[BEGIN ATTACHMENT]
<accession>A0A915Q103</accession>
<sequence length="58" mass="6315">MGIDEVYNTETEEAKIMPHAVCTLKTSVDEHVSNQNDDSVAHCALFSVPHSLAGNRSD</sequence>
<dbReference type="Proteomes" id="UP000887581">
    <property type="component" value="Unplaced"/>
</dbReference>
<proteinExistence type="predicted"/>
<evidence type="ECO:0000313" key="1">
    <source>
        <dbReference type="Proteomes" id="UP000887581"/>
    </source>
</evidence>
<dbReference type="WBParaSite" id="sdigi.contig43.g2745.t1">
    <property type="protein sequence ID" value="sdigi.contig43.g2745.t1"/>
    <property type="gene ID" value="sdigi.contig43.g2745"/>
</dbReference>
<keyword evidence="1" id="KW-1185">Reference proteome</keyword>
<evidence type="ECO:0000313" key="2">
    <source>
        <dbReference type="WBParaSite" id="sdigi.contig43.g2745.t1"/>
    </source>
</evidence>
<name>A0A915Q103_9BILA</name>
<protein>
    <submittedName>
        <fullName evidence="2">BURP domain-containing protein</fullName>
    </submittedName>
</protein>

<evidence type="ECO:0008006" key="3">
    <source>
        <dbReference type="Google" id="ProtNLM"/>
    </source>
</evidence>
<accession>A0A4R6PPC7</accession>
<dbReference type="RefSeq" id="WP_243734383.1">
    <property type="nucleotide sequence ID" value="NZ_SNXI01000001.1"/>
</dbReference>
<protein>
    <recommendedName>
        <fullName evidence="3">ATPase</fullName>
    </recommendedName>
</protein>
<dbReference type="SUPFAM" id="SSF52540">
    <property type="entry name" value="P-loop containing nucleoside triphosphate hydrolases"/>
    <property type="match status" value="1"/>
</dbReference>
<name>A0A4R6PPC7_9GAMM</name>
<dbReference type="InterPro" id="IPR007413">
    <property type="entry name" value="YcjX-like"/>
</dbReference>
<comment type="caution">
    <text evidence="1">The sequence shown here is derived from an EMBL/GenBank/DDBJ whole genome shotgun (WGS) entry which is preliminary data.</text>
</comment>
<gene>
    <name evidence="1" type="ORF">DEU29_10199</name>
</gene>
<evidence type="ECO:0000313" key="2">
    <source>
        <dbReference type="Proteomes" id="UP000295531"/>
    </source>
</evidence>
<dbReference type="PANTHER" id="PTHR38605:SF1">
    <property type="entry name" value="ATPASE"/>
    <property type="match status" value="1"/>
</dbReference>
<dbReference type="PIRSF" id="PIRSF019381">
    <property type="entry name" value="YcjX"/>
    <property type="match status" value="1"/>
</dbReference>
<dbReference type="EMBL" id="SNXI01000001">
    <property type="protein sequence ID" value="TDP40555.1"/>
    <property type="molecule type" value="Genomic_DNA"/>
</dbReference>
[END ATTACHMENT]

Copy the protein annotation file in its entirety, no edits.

<accession>A0A915Q103</accession>
<sequence length="58" mass="6315">MGIDEVYNTETEEAKIMPHAVCTLKTSVDEHVSNQNDDSVAHCALFSVPHSLAGNRSD</sequence>
<dbReference type="Proteomes" id="UP000887581">
    <property type="component" value="Unplaced"/>
</dbReference>
<proteinExistence type="predicted"/>
<evidence type="ECO:0000313" key="1">
    <source>
        <dbReference type="Proteomes" id="UP000887581"/>
    </source>
</evidence>
<dbReference type="WBParaSite" id="sdigi.contig43.g2745.t1">
    <property type="protein sequence ID" value="sdigi.contig43.g2745.t1"/>
    <property type="gene ID" value="sdigi.contig43.g2745"/>
</dbReference>
<keyword evidence="1" id="KW-1185">Reference proteome</keyword>
<evidence type="ECO:0000313" key="2">
    <source>
        <dbReference type="WBParaSite" id="sdigi.contig43.g2745.t1"/>
    </source>
</evidence>
<name>A0A915Q103_9BILA</name>
<protein>
    <submittedName>
        <fullName evidence="2">BURP domain-containing protein</fullName>
    </submittedName>
</protein>

<evidence type="ECO:0008006" key="3">
    <source>
        <dbReference type="Google" id="ProtNLM"/>
    </source>
</evidence>
<accession>A0A4R6PPC7</accession>
<dbReference type="RefSeq" id="WP_243734383.1">
    <property type="nucleotide sequence ID" value="NZ_SNXI01000001.1"/>
</dbReference>
<protein>
    <recommendedName>
        <fullName evidence="3">ATPase</fullName>
    </recommendedName>
</protein>
<dbReference type="SUPFAM" id="SSF52540">
    <property type="entry name" value="P-loop containing nucleoside triphosphate hydrolases"/>
    <property type="match status" value="1"/>
</dbReference>
<name>A0A4R6PPC7_9GAMM</name>
<dbReference type="InterPro" id="IPR007413">
    <property type="entry name" value="YcjX-like"/>
</dbReference>
<comment type="caution">
    <text evidence="1">The sequence shown here is derived from an EMBL/GenBank/DDBJ whole genome shotgun (WGS) entry which is preliminary data.</text>
</comment>
<gene>
    <name evidence="1" type="ORF">DEU29_10199</name>
</gene>
<evidence type="ECO:0000313" key="2">
    <source>
        <dbReference type="Proteomes" id="UP000295531"/>
    </source>
</evidence>
<dbReference type="PANTHER" id="PTHR38605:SF1">
    <property type="entry name" value="ATPASE"/>
    <property type="match status" value="1"/>
</dbReference>
<dbReference type="PIRSF" id="PIRSF019381">
    <property type="entry name" value="YcjX"/>
    <property type="match status" value="1"/>
</dbReference>
<dbReference type="EMBL" id="SNXI01000001">
    <property type="protein sequence ID" value="TDP40555.1"/>
    <property type="molecule type" value="Genomic_DNA"/>
</dbReference>